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bitprophet commented Oct 26, 2018

Went halfsies and decided to make this overall a feature-level-bugfix; this way it limits patch level stability issues.

Seem to have actually sorted out behavior & tests (including a potential roadblock in the parser, which was fixed via some #showerthoughts) so this might be done now (!).

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bitprophet commented Nov 9, 2018

Ran into some extremely stupid sidequests and still not done with them. The main issue consists of the pseudo-internal APIs in Program and Executor; needed a way to easily represent the union of the "true" core flags (as parsed at the front of the CLI) and the "via tasks" core flags (the new behavior added here).

Initially decided not to modify Program.core[0] (a ParserContext, which is inside a ParseResult) but to instead add Program.core_via_tasks and then update Program.args (a property) so it reflects the union of both (as needed above). This took a while to nail down because there are some finicky edge cases.

Got that all working, only to find out that, oh. This works fine for core Invoke, but for downstream code like Fabric, which does work in a custom Executor that wants access to core flags (specifically in this case, a --hosts flag), the Program->Executor interface is too limited. Program creates Executor and hands it the loaded task collection, the loaded config, and self.core (the core args). (Then hands that instance the parsed task contexts to execute.)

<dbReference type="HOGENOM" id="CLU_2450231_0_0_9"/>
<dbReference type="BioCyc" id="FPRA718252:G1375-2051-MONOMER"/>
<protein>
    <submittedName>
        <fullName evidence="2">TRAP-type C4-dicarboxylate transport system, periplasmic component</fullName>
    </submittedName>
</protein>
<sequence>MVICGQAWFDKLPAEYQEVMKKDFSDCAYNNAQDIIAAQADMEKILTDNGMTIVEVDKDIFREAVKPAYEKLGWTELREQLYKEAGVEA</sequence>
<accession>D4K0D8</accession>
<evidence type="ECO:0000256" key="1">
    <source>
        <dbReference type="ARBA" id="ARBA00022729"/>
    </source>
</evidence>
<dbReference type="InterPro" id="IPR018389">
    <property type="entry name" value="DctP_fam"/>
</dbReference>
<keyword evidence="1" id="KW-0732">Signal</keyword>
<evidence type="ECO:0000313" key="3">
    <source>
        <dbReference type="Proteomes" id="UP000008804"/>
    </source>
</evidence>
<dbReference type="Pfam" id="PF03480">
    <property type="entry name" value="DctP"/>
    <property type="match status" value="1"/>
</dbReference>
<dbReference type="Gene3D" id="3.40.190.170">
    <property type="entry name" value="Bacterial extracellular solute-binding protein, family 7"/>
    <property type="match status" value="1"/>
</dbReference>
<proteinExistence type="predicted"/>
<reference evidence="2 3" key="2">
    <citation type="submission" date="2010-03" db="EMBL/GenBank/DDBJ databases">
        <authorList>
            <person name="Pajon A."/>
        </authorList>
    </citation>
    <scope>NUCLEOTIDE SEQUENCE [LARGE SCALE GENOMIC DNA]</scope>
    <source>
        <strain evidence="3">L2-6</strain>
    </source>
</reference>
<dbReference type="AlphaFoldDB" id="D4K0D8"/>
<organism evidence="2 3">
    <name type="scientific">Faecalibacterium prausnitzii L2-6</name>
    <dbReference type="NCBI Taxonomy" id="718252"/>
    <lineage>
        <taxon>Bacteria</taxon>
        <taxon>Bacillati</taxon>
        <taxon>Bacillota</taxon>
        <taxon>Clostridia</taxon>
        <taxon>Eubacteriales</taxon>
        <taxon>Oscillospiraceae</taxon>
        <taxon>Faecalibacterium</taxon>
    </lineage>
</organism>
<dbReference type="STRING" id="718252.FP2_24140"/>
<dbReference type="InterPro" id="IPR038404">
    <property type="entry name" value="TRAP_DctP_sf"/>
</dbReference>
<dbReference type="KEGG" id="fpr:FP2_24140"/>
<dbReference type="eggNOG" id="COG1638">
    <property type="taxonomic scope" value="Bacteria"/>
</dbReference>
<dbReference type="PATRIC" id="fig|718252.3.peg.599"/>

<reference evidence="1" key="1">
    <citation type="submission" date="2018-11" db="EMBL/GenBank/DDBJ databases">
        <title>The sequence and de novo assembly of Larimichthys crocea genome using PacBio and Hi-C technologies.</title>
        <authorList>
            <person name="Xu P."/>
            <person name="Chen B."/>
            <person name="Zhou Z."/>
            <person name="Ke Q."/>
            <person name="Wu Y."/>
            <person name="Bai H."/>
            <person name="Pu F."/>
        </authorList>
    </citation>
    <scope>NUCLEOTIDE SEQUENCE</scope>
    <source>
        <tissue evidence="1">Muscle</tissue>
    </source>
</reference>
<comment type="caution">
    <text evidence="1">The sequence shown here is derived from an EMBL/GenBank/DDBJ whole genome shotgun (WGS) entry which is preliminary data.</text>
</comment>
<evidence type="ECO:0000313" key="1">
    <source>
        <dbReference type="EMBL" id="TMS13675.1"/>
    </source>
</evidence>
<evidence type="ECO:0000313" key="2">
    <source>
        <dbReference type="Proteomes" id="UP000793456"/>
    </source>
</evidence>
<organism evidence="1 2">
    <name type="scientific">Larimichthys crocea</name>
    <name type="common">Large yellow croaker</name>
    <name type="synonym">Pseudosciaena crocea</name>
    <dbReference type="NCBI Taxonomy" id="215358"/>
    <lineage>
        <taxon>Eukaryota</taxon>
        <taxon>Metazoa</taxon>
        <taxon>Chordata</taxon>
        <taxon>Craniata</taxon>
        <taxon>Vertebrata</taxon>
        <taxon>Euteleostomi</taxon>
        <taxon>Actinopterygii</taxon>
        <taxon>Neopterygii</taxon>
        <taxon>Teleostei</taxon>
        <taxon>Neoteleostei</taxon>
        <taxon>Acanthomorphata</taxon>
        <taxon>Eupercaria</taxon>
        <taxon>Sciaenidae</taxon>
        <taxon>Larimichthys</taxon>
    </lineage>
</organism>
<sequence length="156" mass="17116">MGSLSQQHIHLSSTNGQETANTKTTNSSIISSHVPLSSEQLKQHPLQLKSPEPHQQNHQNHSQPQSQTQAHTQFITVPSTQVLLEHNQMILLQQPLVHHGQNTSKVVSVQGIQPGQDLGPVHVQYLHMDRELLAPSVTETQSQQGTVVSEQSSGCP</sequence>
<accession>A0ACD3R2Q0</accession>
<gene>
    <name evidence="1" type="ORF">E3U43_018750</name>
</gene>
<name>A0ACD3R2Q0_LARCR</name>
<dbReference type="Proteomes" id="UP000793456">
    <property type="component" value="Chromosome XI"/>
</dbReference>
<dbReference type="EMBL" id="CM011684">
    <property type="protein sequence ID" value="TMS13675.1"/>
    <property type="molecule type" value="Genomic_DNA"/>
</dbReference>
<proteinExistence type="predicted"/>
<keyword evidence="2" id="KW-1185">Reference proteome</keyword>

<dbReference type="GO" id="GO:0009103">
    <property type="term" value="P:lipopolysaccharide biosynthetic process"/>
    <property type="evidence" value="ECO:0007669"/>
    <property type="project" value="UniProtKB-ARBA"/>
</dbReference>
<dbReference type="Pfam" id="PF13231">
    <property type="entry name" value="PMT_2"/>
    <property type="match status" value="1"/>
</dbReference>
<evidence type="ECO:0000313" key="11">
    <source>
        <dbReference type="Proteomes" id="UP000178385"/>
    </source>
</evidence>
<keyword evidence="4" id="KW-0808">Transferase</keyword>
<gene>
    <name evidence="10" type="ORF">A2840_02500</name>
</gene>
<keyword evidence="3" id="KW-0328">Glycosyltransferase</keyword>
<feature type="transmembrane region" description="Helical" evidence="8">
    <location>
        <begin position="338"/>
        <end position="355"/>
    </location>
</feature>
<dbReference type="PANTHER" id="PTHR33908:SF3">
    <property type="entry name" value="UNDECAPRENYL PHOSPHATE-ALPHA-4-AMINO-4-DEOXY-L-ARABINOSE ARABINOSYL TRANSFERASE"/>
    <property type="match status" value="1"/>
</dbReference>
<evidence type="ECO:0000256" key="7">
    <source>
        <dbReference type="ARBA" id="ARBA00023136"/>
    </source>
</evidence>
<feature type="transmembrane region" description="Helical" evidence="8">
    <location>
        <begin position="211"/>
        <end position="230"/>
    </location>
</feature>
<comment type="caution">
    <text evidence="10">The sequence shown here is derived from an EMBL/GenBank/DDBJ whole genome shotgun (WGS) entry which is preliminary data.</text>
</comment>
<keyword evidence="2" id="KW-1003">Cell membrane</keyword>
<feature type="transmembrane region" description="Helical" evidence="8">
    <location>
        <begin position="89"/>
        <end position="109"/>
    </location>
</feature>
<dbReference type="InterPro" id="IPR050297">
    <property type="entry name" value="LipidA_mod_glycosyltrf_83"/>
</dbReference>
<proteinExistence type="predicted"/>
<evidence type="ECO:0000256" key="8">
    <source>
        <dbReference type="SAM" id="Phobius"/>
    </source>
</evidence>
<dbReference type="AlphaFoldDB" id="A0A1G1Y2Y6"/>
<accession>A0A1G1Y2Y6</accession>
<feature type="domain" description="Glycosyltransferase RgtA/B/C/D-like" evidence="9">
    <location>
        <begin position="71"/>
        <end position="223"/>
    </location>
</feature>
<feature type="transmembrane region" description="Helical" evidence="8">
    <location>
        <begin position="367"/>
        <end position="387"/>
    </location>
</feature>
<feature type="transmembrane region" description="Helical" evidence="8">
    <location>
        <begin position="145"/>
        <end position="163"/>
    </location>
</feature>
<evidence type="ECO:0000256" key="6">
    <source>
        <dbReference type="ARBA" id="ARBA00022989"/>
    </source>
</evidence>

The problem: the new shiny Program.args is thus invisible to Executor and it cannot see the unified core arg values, only the 'regular', given-up-front ones.


I'm glad I'm rubber ducking this because I think the solution might actually be easy. I was hesitating to go the obvious route - mutate Program.core[0] after all, in a single step after that final parse - because it felt backwards incompatible.

Then I remembered, well, older versions are arguably broken as-is - users can give the core args after tasks, and nothing happens (or, in even older versions - IIRC pre-1.0 - an explosion occurs because those flags are invalid in that position). Going from a silent error to the data becoming updated isn't a problem. It'd only be a problem if there had been a prior release where this functionality already worked and was implemented in a way that left Program.core unmolested. But no such release exists - it's just in my branch as of today.

Still means I have to shuffle all the new code and tests I wrote today, but, whatever. Wasted so much damn time on this as it is...

bitprophet added a commit that referenced this issue Nov 12, 2018

bitprophet added a commit that referenced this issue Nov 12, 2018

bitprophet added a commit that referenced this issue Nov 12, 2018

Update parser to correctly reference initial context as fallback for …
…flag parsing

Should wrap up #466, still awaiting final real world tests

bitprophet added a commit that referenced this issue Nov 12, 2018

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bitprophet commented Nov 12, 2018

OK, that's a wrap. Both Invoke and Fabric 2 can give core flags anywhere they like.